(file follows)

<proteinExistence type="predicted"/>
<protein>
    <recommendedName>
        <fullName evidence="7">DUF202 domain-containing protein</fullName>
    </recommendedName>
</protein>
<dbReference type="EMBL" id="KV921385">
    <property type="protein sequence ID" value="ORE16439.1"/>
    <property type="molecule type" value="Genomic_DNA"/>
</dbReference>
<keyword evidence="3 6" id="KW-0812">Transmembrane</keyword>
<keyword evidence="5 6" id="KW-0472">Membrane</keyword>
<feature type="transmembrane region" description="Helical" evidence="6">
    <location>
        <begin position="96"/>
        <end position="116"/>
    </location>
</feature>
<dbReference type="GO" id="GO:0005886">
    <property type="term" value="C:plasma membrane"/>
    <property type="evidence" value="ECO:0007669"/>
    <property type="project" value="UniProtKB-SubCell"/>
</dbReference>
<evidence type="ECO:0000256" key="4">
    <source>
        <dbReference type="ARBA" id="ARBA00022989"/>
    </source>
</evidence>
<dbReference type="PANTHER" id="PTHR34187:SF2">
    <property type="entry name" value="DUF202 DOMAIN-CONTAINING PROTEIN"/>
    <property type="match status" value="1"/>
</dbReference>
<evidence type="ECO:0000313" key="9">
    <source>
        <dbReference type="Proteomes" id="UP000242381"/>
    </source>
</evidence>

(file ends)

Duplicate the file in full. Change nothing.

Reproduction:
<proteinExistence type="predicted"/>
<protein>
    <recommendedName>
        <fullName evidence="7">DUF202 domain-containing protein</fullName>
    </recommendedName>
</protein>
<dbReference type="EMBL" id="KV921385">
    <property type="protein sequence ID" value="ORE16439.1"/>
    <property type="molecule type" value="Genomic_DNA"/>
</dbReference>
<keyword evidence="3 6" id="KW-0812">Transmembrane</keyword>
<keyword evidence="5 6" id="KW-0472">Membrane</keyword>
<feature type="transmembrane region" description="Helical" evidence="6">
    <location>
        <begin position="96"/>
        <end position="116"/>
    </location>
</feature>
<dbReference type="GO" id="GO:0005886">
    <property type="term" value="C:plasma membrane"/>
    <property type="evidence" value="ECO:0007669"/>
    <property type="project" value="UniProtKB-SubCell"/>
</dbReference>
<evidence type="ECO:0000256" key="4">
    <source>
        <dbReference type="ARBA" id="ARBA00022989"/>
    </source>
</evidence>
<dbReference type="PANTHER" id="PTHR34187:SF2">
    <property type="entry name" value="DUF202 DOMAIN-CONTAINING PROTEIN"/>
    <property type="match status" value="1"/>
</dbReference>
<evidence type="ECO:0000313" key="9">
    <source>
        <dbReference type="Proteomes" id="UP000242381"/>
    </source>
</evidence>